Vitamin use is highest in kids who don’t need them
Children who are fit and healthy are more likely to take vitamin supplements than those who actually need them. This is the result of a study by researchers at the University of California Davis.
We live in an era of vitamin supplementation as millions of people swallow supplement pills each day ranging from your OTC vitamin and mineral supplements to more “exotic” dietary supplements such as krill oil and flax seed extract.
But do we really need these supplements and do they really work?
The UC Davis study showed that most American children and teenagers who take supplements actually do not need them. Ironically, many children who are malnourished and are at risk for vitamin and mineral deficiency are not taking any.
The results are based on data from 10,828 children aged 2 to 17 years old who were part of the US National Health and Nutrition Examination Survey (NHANES) from 1999 to 2004. Here are some specific figures:
- 30 to 40% of children whose daily diet meet their nutritional requirements are more likely to take vitamins.
- Only 28% of children who are underweight, have poor diet or medical problems take supplements.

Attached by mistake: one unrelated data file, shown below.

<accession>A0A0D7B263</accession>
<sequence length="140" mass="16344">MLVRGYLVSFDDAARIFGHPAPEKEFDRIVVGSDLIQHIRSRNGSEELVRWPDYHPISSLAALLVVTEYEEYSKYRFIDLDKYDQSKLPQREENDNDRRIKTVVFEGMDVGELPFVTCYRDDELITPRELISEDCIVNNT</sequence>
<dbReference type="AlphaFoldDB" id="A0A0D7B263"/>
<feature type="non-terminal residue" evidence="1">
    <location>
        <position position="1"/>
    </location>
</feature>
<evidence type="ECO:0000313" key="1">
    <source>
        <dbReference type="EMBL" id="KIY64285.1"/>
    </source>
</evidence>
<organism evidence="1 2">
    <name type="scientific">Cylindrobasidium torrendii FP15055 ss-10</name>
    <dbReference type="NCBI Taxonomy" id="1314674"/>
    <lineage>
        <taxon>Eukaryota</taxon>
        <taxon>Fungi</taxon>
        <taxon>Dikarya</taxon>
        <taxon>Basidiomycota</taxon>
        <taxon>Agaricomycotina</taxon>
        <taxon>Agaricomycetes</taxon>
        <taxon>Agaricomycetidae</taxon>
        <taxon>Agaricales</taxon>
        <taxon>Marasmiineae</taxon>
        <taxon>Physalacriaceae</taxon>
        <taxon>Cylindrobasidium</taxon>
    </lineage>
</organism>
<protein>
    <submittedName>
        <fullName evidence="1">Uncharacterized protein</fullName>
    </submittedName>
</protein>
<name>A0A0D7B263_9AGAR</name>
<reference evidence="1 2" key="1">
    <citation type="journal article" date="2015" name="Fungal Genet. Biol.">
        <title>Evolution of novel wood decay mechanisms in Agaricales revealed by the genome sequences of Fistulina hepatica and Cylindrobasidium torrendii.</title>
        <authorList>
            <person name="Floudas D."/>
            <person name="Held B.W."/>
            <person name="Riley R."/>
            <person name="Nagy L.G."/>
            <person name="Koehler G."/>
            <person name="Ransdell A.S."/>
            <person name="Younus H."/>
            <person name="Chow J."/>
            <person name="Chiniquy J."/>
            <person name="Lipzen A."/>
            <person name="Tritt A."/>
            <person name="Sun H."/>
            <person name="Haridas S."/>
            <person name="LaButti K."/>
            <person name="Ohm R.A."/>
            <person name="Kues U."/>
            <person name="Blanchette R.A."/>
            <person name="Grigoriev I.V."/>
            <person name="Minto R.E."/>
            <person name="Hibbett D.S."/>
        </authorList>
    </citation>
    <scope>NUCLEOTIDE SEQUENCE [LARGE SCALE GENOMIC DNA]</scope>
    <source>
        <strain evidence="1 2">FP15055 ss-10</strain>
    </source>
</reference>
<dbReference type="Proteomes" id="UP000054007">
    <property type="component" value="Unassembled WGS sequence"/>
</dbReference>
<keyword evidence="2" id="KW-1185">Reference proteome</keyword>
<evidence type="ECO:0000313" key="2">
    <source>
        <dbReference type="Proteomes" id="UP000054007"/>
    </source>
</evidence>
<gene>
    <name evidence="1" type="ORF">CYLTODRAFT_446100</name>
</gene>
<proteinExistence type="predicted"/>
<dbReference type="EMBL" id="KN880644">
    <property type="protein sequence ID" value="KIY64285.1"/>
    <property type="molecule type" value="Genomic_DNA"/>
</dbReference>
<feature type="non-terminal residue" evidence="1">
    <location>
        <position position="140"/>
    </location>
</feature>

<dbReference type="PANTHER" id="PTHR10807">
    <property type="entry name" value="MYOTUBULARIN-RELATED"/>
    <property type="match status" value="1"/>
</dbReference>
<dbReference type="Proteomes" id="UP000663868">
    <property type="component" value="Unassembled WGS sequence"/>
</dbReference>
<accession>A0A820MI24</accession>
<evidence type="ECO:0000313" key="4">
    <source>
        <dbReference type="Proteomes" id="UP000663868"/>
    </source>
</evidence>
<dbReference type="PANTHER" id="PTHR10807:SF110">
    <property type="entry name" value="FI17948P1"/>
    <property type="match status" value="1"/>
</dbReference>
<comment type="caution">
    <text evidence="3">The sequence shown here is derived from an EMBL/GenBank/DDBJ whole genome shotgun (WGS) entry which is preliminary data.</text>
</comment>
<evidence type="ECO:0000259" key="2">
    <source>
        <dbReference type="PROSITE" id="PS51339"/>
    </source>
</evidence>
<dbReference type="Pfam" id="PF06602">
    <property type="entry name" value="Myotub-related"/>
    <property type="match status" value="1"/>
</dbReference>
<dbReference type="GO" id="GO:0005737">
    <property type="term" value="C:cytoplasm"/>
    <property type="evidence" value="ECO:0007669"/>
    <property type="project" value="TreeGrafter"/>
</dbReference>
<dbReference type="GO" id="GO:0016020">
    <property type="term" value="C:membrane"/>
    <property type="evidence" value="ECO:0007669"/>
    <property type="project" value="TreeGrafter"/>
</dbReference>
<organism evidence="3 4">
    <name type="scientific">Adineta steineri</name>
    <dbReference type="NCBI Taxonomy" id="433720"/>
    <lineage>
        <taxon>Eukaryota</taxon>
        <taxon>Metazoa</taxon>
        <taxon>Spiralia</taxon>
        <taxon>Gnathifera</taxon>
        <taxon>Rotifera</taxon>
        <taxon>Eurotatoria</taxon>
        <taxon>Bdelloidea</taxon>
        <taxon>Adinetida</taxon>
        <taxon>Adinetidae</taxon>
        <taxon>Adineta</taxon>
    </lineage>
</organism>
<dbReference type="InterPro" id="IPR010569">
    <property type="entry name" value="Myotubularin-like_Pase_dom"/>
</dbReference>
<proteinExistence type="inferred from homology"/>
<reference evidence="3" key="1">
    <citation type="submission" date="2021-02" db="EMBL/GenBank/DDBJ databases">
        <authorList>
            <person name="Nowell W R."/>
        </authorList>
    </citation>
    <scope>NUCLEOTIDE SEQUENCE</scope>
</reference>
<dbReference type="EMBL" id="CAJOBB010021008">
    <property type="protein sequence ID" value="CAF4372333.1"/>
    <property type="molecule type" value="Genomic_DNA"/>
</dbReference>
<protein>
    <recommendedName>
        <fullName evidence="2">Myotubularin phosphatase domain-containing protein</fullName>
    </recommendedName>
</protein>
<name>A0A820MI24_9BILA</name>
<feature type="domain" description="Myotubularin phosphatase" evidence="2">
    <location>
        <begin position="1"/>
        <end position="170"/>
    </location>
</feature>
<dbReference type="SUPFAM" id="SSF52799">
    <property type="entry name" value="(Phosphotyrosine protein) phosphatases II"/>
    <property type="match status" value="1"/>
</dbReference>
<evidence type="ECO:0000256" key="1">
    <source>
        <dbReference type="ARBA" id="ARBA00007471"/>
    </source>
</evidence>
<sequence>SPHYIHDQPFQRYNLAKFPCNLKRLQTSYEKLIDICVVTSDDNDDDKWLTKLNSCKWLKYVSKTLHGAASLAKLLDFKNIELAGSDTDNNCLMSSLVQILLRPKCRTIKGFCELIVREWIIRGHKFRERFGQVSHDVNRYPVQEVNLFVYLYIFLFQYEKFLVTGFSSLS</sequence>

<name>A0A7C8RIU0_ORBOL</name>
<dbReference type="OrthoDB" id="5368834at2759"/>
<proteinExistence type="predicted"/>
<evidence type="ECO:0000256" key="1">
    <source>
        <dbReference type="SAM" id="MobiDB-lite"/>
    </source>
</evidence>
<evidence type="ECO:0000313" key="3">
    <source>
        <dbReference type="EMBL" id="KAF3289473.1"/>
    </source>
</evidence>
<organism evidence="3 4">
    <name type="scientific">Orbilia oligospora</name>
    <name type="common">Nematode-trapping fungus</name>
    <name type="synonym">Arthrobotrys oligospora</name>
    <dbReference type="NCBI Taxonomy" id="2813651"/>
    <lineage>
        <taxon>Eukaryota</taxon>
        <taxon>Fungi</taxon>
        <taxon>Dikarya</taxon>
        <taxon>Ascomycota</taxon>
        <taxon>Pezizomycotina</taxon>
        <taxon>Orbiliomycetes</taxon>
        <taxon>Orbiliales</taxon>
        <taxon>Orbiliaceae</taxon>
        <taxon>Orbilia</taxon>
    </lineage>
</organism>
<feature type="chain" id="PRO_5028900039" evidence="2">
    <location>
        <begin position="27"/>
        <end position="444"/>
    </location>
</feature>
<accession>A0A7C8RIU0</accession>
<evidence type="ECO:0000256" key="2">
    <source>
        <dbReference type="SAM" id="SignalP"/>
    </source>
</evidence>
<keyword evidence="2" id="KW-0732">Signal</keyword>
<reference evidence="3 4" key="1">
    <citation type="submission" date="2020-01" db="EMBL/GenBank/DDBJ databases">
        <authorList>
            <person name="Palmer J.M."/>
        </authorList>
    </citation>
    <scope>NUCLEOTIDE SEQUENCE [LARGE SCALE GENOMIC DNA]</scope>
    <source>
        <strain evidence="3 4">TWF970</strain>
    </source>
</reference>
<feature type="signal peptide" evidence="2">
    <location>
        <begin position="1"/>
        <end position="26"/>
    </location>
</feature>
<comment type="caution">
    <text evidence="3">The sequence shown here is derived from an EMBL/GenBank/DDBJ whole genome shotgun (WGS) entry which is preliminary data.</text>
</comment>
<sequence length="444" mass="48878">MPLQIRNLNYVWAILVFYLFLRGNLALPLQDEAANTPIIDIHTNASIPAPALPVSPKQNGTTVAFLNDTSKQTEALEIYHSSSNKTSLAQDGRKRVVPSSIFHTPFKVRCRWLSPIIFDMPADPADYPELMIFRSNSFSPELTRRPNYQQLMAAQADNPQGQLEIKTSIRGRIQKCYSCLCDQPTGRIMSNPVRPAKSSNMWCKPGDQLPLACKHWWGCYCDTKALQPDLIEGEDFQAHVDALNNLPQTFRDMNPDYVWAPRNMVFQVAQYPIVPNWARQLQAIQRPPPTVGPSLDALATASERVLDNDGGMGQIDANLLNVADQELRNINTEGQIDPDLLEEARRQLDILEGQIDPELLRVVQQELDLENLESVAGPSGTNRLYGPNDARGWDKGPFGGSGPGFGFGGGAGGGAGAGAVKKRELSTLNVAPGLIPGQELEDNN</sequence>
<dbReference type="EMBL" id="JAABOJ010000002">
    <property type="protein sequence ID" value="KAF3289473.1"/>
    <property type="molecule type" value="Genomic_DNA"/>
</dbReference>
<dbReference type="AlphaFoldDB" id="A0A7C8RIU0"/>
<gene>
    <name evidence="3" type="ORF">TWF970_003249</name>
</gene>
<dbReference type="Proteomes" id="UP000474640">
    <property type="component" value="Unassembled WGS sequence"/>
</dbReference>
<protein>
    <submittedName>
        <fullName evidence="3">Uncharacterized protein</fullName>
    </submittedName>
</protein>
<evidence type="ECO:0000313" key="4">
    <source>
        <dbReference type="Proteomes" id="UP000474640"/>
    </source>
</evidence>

It seems that supplement use is closely associated with socioeconomic factors.
- 22% of children below poverty cut off take vitamins
- 43% of those in middle- and upper-income levels take vitamins. These are also the children who have greater access to health care.
- 36% of children in households with sufficient food take vitamins.
- 15% of children in households with “food insecurity and hunger” take vitamins.
These figures reflect the inequalities in health care not only in the US but in many other parts of the world.
You may ask, is it so bad that these children take vitamins that they do not need?
Apparently experts think so. The American Academy of Pediatrics discourages vitamin use in healthy children under 1 year old though this probably does not include vitamin D. Several studies put doubt on the benefits and safety of vitamin and dietary supplements.
The researchers also point out that feeding unnecessary pills to very young children, e.g. 2 to 4- year olds, might confuse them and give them the impression that taking medications is a part of our normal daily life.
Indeed, with unnecessary supplementation for our children, even if we can afford it, we could be creating a pill-swallowing generation.